Basically, this means that a majority of the 23 percent that never test have a faulty plan and don’t even know about it. Having some sort of procedure in place is obviously the first step toward preparing for a disaster, but never testing this plan pretty much negates its ability to save your company’s business continuity.

4. All disaster recovery plans are not made equal

On a similar note, it’s important to understand that just because you have a plan doesn’t mean that it’s effective. This again harkens back to the importance of testing, but having a good procedure in place starts with the plan’s creation.

The Disaster Recovery Preparedness Council’s survey speaks to the importance of diligence in the creation of a plan. The study created a metric for grading the preparedness of each organization within the survey, with a grade of A  being the highest and an F being a failure to prepare. The survey found that 73 percent of respondents received a D or an F, meaning they were in no way ready for a disaster.

“Organizations need to focus on having the right plan.”

This again shows that simply having any sort of plan won’t help your company when disaster strikes. Organizations need to focus on having the right plan, and one of the best ways to do this is to get help from disaster recovery experts. There are simply too many aspects to consider when making a procedure for your staff to do it in-house, and there’s nothing worse than discovering your plan is lacking after a disaster has hit your company.

Anyone worried about the safety of their business needs a disaster recovery solution, and ISG Technology has the experience to create a plan that is just right for you. We’ve spent years developing procedures for all kinds of companies, and we can help you keep your business online when times get tough.

If you’d like to see what ISG Technology can do for your company, make sure to check out our page on Disaster Recovery and Business Continuity today.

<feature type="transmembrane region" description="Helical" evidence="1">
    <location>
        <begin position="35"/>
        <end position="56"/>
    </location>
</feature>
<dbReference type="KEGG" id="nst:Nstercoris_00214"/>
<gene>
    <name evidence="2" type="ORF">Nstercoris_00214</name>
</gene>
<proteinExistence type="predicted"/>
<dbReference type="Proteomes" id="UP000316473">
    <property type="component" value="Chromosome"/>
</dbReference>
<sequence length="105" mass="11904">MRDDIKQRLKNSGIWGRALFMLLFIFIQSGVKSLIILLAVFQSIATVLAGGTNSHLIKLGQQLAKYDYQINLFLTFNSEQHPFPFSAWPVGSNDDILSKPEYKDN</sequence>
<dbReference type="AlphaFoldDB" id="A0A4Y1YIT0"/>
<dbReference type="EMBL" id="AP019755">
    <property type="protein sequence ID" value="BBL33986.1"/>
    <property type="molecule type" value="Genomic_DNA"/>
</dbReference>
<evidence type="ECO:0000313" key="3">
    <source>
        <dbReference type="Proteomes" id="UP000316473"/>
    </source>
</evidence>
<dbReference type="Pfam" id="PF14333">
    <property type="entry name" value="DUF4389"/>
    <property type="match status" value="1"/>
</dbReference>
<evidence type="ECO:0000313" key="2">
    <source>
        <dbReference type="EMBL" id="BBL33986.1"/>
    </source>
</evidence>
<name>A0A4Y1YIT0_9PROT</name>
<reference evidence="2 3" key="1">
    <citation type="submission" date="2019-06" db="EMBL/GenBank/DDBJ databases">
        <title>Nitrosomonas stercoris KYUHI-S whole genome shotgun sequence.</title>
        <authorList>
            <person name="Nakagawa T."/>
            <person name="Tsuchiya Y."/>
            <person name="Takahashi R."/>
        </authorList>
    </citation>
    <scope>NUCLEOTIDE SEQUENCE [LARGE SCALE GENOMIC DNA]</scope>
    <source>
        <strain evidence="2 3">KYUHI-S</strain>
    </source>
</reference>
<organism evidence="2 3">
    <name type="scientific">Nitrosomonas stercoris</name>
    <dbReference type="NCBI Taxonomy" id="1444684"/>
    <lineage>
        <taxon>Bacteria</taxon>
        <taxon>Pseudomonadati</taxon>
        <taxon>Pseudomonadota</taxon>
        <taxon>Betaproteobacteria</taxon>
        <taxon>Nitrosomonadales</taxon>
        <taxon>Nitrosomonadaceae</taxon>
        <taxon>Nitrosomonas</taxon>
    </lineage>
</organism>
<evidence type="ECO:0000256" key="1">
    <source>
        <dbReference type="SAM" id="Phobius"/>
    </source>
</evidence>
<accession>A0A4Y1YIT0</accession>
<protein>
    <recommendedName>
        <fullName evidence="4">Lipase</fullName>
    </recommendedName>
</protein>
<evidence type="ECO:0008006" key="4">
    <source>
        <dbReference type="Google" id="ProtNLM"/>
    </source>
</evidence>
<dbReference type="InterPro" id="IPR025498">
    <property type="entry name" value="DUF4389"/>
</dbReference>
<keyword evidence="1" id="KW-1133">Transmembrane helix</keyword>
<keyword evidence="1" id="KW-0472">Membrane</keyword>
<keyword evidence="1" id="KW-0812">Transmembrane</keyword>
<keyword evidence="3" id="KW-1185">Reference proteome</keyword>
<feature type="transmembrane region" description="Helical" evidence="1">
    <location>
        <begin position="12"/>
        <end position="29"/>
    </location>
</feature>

The following two tabs change content below.

Miles Franz

Vice President of Sales - East Region at ISG Technology
Miles brings IT management and leadership experience to ISG Technology, and currently leads the sales teams and initiatives across eight locations. He joined ISG in 2005 and co-led the expansion of ISG Technology into the Kansas City market - building ISG’s Kansas City presence from the ground up. Prior to joining ISG, he held various business development and sales management roles at TEKsystems. Miles holds a B.S. in Business Administration with an Information Technology emphasis from the University of Kansas. He currently resides in Leawood, KS with his wife and their three children.
About

Miles brings IT management and leadership experience to ISG Technology, and currently leads the sales teams and initiatives across eight locations. He joined ISG in 2005 and co-led the expansion of ISG Technology into the Kansas City market - building ISG’s Kansas City presence from the ground up. Prior to joining ISG, he held various business development and sales management roles at TEKsystems. Miles holds a B.S. in Business Administration with an Information Technology emphasis from the University of Kansas. He currently resides in Leawood, KS with his wife and their three children.

Posted in Blog, Continuity Tagged with: , ,
Menu